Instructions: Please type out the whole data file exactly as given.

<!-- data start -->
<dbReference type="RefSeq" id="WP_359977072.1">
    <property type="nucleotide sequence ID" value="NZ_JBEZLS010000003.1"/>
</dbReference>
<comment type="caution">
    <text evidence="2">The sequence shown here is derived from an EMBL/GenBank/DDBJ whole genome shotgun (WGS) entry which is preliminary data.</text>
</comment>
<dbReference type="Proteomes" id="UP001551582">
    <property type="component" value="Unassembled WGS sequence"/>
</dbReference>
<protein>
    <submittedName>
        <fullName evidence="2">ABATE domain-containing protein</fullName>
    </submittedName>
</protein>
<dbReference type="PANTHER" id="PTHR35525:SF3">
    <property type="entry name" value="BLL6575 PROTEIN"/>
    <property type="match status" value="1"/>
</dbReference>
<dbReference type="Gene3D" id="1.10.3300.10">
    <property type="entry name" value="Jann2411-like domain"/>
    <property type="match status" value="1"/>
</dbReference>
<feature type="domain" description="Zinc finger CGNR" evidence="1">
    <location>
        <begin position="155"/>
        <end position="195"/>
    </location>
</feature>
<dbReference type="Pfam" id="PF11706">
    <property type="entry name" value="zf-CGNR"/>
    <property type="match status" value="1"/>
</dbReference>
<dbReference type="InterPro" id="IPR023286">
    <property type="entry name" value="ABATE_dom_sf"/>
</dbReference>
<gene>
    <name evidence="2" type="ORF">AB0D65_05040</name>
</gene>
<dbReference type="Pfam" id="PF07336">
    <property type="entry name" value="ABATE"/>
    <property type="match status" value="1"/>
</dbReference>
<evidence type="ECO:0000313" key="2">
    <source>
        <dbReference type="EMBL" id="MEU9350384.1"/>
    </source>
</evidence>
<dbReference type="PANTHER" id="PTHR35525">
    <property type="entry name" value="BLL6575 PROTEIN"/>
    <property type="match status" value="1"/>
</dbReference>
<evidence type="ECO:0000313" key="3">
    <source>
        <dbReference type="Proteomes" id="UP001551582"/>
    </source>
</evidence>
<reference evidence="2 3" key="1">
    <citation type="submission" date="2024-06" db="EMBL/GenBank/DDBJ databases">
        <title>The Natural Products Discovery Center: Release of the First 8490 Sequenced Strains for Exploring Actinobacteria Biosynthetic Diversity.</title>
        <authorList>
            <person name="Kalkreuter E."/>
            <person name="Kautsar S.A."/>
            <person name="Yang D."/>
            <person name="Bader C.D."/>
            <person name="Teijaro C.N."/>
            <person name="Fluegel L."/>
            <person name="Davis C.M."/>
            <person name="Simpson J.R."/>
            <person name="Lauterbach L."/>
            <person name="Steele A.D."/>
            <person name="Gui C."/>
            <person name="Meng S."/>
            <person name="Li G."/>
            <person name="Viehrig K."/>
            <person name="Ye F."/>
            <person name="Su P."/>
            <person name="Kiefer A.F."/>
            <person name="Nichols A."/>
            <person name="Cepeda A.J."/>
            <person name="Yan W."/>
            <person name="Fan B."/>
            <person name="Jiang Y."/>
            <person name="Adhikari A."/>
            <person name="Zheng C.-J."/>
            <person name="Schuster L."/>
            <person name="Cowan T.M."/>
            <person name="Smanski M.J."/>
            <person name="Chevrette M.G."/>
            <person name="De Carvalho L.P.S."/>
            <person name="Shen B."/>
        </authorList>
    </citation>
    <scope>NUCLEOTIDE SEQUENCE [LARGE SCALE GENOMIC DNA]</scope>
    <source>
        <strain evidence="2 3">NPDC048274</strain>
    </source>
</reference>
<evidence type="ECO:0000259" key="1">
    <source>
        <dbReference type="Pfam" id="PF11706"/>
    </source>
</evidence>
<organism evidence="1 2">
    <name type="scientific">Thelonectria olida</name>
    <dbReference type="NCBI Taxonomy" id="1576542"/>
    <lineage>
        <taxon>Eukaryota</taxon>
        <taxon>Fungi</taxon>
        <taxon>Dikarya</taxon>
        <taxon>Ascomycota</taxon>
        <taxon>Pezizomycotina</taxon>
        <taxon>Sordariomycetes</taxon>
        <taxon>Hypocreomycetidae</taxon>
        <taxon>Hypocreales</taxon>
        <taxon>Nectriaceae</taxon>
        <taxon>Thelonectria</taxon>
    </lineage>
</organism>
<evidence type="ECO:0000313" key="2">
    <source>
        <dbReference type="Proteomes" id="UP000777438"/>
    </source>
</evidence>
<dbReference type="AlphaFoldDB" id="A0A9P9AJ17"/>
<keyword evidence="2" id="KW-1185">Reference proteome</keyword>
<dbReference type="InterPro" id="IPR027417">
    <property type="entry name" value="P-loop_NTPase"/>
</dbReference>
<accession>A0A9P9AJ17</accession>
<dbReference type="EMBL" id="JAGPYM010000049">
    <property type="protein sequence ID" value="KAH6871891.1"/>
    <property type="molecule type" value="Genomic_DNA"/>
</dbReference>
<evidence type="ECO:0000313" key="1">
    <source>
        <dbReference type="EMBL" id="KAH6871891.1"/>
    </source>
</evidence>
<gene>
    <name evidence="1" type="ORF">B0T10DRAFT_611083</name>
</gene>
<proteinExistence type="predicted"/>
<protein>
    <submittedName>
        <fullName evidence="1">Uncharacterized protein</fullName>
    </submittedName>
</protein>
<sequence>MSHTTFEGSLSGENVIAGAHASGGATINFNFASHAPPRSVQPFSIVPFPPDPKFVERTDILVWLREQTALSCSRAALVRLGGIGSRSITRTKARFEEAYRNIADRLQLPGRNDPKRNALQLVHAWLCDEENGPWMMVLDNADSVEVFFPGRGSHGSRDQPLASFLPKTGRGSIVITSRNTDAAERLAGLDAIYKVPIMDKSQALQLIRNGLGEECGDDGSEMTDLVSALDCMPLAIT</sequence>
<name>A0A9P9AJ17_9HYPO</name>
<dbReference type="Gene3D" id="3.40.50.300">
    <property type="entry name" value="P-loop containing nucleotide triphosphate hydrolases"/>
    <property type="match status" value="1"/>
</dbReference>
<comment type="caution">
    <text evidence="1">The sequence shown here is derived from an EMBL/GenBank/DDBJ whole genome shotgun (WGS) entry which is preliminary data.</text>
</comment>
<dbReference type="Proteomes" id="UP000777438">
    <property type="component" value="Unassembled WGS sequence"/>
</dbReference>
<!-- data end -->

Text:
<dbReference type="RefSeq" id="WP_359977072.1">
    <property type="nucleotide sequence ID" value="NZ_JBEZLS010000003.1"/>
</dbReference>
<comment type="caution">
    <text evidence="2">The sequence shown here is derived from an EMBL/GenBank/DDBJ whole genome shotgun (WGS) entry which is preliminary data.</text>
</comment>
<dbReference type="Proteomes" id="UP001551582">
    <property type="component" value="Unassembled WGS sequence"/>
</dbReference>
<protein>
    <submittedName>
        <fullName evidence="2">ABATE domain-containing protein</fullName>
    </submittedName>
</protein>
<dbReference type="PANTHER" id="PTHR35525:SF3">
    <property type="entry name" value="BLL6575 PROTEIN"/>
    <property type="match status" value="1"/>
</dbReference>
<dbReference type="Gene3D" id="1.10.3300.10">
    <property type="entry name" value="Jann2411-like domain"/>
    <property type="match status" value="1"/>
</dbReference>
<feature type="domain" description="Zinc finger CGNR" evidence="1">
    <location>
        <begin position="155"/>
        <end position="195"/>
    </location>
</feature>
<dbReference type="Pfam" id="PF11706">
    <property type="entry name" value="zf-CGNR"/>
    <property type="match status" value="1"/>
</dbReference>
<dbReference type="InterPro" id="IPR023286">
    <property type="entry name" value="ABATE_dom_sf"/>
</dbReference>
<gene>
    <name evidence="2" type="ORF">AB0D65_05040</name>
</gene>
<dbReference type="Pfam" id="PF07336">
    <property type="entry name" value="ABATE"/>
    <property type="match status" value="1"/>
</dbReference>
<evidence type="ECO:0000313" key="2">
    <source>
        <dbReference type="EMBL" id="MEU9350384.1"/>
    </source>
</evidence>
<dbReference type="PANTHER" id="PTHR35525">
    <property type="entry name" value="BLL6575 PROTEIN"/>
    <property type="match status" value="1"/>
</dbReference>
<evidence type="ECO:0000313" key="3">
    <source>
        <dbReference type="Proteomes" id="UP001551582"/>
    </source>
</evidence>
<reference evidence="2 3" key="1">
    <citation type="submission" date="2024-06" db="EMBL/GenBank/DDBJ databases">
        <title>The Natural Products Discovery Center: Release of the First 8490 Sequenced Strains for Exploring Actinobacteria Biosynthetic Diversity.</title>
        <authorList>
            <person name="Kalkreuter E."/>
            <person name="Kautsar S.A."/>
            <person name="Yang D."/>
            <person name="Bader C.D."/>
            <person name="Teijaro C.N."/>
            <person name="Fluegel L."/>
            <person name="Davis C.M."/>
            <person name="Simpson J.R."/>
            <person name="Lauterbach L."/>
            <person name="Steele A.D."/>
            <person name="Gui C."/>
            <person name="Meng S."/>
            <person name="Li G."/>
            <person name="Viehrig K."/>
            <person name="Ye F."/>
            <person name="Su P."/>
            <person name="Kiefer A.F."/>
            <person name="Nichols A."/>
            <person name="Cepeda A.J."/>
            <person name="Yan W."/>
            <person name="Fan B."/>
            <person name="Jiang Y."/>
            <person name="Adhikari A."/>
            <person name="Zheng C.-J."/>
            <person name="Schuster L."/>
            <person name="Cowan T.M."/>
            <person name="Smanski M.J."/>
            <person name="Chevrette M.G."/>
            <person name="De Carvalho L.P.S."/>
            <person name="Shen B."/>
        </authorList>
    </citation>
    <scope>NUCLEOTIDE SEQUENCE [LARGE SCALE GENOMIC DNA]</scope>
    <source>
        <strain evidence="2 3">NPDC048274</strain>
    </source>
</reference>
<evidence type="ECO:0000259" key="1">
    <source>
        <dbReference type="Pfam" id="PF11706"/>
    </source>
</evidence>
<organism evidence="1 2">
    <name type="scientific">Thelonectria olida</name>
    <dbReference type="NCBI Taxonomy" id="1576542"/>
    <lineage>
        <taxon>Eukaryota</taxon>
        <taxon>Fungi</taxon>
        <taxon>Dikarya</taxon>
        <taxon>Ascomycota</taxon>
        <taxon>Pezizomycotina</taxon>
        <taxon>Sordariomycetes</taxon>
        <taxon>Hypocreomycetidae</taxon>
        <taxon>Hypocreales</taxon>
        <taxon>Nectriaceae</taxon>
        <taxon>Thelonectria</taxon>
    </lineage>
</organism>
<evidence type="ECO:0000313" key="2">
    <source>
        <dbReference type="Proteomes" id="UP000777438"/>
    </source>
</evidence>
<dbReference type="AlphaFoldDB" id="A0A9P9AJ17"/>
<keyword evidence="2" id="KW-1185">Reference proteome</keyword>
<dbReference type="InterPro" id="IPR027417">
    <property type="entry name" value="P-loop_NTPase"/>
</dbReference>
<accession>A0A9P9AJ17</accession>
<dbReference type="EMBL" id="JAGPYM010000049">
    <property type="protein sequence ID" value="KAH6871891.1"/>
    <property type="molecule type" value="Genomic_DNA"/>
</dbReference>
<evidence type="ECO:0000313" key="1">
    <source>
        <dbReference type="EMBL" id="KAH6871891.1"/>
    </source>
</evidence>
<gene>
    <name evidence="1" type="ORF">B0T10DRAFT_611083</name>
</gene>
<proteinExistence type="predicted"/>
<protein>
    <submittedName>
        <fullName evidence="1">Uncharacterized protein</fullName>
    </submittedName>
</protein>
<sequence>MSHTTFEGSLSGENVIAGAHASGGATINFNFASHAPPRSVQPFSIVPFPPDPKFVERTDILVWLREQTALSCSRAALVRLGGIGSRSITRTKARFEEAYRNIADRLQLPGRNDPKRNALQLVHAWLCDEENGPWMMVLDNADSVEVFFPGRGSHGSRDQPLASFLPKTGRGSIVITSRNTDAAERLAGLDAIYKVPIMDKSQALQLIRNGLGEECGDDGSEMTDLVSALDCMPLAIT</sequence>
<name>A0A9P9AJ17_9HYPO</name>
<dbReference type="Gene3D" id="3.40.50.300">
    <property type="entry name" value="P-loop containing nucleotide triphosphate hydrolases"/>
    <property type="match status" value="1"/>
</dbReference>
<comment type="caution">
    <text evidence="1">The sequence shown here is derived from an EMBL/GenBank/DDBJ whole genome shotgun (WGS) entry which is preliminary data.</text>
</comment>
<dbReference type="Proteomes" id="UP000777438">
    <property type="component" value="Unassembled WGS sequence"/>
</dbReference>